The absence of social projects committed to the collective well-being, at the same time as the development of a corrupt and patronizing political culture, have contributed to the development of individualistic attitudes and behaviors that reinforce the denial of our essence as social beings.

It is necessary to build new options and possibilities that make the dormant internal motivations and convictions resurface in each one of us that give meaning to our lives, directing them towards new possibilities. It is precisely the content that Marcos Villamán gives us in his extraordinary work “Disrupting the logic, pushing the limits: democracy and equity”[5], in which he invites us to “the need to recover the ethical dimension as a condition for the possibility of successfully facing the great current problems”. Adding later: “for this questioning to make sense, there must also be a feeling and conviction that the situation can be transformed by the action of human beings towards forms of coexistence that are considered more humane and that constitute shared goals, in horizons, in utopias”.

What possibilities, what utopias? Perhaps it is necessary to dream and think of a new world, in a new society where collective well-being prevails; where new ways of relating are forged and promoted, where a new awareness of being in relation to oneself, others and the environment is developed; where the resources available from the governments are used for the development of social policies that make a different life possible, severely penalizing those who, in their actions, violate the fundamental principles of collective life. Spaces for education and training are lacking in schools, institutes and universities, where on a day-to-day basis, society and the world in which we want to live guided by an ethic of life are foreshadowed.

Recovering utopia is promoting the culture of service and servanthood, it is the promotion of good words and good actions in family, community and social life, it is banishing once and for all clientelism and nepotism in state structures and governments, is to broaden the awareness that the planet we live on is our common home, as Pope Francis stated very well in his encyclical letter Laudato SI’; is to build bridges of solidarity and not walls of exclusion.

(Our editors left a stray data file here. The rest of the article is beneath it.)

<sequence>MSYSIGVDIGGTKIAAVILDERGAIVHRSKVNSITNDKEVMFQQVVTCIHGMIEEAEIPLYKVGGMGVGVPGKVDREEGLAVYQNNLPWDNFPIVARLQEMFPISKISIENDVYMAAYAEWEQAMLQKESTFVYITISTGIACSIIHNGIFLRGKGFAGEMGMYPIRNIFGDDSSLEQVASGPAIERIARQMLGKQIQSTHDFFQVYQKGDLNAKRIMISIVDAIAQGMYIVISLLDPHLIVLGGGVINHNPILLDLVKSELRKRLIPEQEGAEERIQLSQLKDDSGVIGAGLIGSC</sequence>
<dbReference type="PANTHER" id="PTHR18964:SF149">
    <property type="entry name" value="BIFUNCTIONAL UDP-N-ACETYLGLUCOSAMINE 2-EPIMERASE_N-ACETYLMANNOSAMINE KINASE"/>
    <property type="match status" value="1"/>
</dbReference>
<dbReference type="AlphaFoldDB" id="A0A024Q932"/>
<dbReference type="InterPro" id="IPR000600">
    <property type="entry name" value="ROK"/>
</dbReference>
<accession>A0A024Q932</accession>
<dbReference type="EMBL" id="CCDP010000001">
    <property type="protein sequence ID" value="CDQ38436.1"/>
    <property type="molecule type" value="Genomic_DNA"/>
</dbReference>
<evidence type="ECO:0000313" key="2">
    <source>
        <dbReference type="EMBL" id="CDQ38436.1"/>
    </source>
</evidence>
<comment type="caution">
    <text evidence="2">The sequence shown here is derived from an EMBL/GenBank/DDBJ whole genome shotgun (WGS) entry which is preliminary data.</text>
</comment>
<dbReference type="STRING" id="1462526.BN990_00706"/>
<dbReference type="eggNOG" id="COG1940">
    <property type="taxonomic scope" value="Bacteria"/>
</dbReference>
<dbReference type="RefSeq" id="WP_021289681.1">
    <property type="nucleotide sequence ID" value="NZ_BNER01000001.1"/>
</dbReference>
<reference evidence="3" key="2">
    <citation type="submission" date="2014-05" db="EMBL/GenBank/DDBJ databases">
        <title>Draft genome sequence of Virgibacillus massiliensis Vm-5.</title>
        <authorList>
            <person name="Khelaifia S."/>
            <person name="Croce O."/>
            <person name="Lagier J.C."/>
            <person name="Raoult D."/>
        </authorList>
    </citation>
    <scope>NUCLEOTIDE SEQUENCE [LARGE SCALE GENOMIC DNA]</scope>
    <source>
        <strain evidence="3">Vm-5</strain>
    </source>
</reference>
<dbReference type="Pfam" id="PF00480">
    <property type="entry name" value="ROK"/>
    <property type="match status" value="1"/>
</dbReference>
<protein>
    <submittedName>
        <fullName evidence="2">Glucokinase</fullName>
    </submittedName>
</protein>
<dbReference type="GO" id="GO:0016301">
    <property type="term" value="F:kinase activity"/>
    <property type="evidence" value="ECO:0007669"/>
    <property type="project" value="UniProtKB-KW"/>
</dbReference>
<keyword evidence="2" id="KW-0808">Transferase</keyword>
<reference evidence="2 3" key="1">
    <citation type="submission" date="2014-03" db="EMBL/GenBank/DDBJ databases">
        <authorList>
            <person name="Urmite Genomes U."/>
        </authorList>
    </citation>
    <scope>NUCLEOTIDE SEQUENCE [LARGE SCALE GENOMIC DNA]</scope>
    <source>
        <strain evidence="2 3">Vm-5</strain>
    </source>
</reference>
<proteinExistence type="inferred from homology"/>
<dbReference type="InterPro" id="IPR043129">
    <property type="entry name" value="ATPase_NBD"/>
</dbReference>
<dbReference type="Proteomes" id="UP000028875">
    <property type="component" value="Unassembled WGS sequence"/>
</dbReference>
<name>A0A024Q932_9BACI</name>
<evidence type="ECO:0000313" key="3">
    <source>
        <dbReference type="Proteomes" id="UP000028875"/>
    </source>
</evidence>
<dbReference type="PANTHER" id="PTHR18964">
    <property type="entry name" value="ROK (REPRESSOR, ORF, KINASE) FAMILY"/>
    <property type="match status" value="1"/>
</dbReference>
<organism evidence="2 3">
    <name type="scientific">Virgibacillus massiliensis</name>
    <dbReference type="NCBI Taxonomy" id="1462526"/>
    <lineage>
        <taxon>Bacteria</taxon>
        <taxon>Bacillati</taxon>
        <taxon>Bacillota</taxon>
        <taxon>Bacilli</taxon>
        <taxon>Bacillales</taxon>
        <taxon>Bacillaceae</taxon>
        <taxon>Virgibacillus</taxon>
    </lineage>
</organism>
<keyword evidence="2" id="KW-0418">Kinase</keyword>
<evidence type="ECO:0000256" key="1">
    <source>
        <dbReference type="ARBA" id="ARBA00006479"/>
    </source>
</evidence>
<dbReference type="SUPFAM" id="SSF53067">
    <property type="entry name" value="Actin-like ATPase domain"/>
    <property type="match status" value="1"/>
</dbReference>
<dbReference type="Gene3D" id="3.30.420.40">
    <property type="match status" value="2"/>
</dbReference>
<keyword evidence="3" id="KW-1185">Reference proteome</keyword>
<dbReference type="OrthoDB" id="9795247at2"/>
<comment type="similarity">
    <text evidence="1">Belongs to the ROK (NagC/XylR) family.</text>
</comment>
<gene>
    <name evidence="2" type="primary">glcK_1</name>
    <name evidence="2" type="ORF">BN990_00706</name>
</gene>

Recovering utopia and building spiritualities that encourage us to speak well and live well, is to have clean and safe schools, sanitized from partisan political interests outside of it, with a highly trained, motivated and committed teacher so that all boys, girls and adolescents, like the adults who come to her, learn: learn to know, learn to learn, learn to live together and learn to be, that is, to build a new consciousness as a personal and social being.

Recovering utopia involves “conversion towards an ethically based life, capable of explicitly taking charge of the ethical values ​​that support it, willing to confront them with tolerance and firmness, and capable of permanent transformation based on criteria of better conditions.” for the defense and care of life. A human being animated by Hope and the utopian illusion that life can be built by human beings themselves”.[6]

For this, it is essential to recover our “inner freedom, which no one can take away” and which “gives intention and meaning to life”.[7]

A life with meaning, it could be said, is one that is structured on something higher than ourselves, and what, the higher that something is, of course, the more meaning our existence will have.

[1] Shopenhauer, A. (2018). Parables and aphorisms. Editorial Alliance. Spain.

[2] Lepp, I. (1967). Risks and daring of existing. FAX Editions. Madrid. Spain.

[3] Auschwix, Dachau and other concentration camps.

[4] Frankl, V. (2015) Man’s search for meaning. Herder Editorial, SL Barcelona. 3rd. Edition, 12th printing, 2020.

[5] Villaman, M. (2003). Disrupting the logic, pushing the limits: democracy and equity. Technological Institute of Santo Domingo. Dominican Republic.

[6] Villamán, M. Work cited.

[7] Frankl, V. Work Cited

Meaning of life today and its spirituality (II)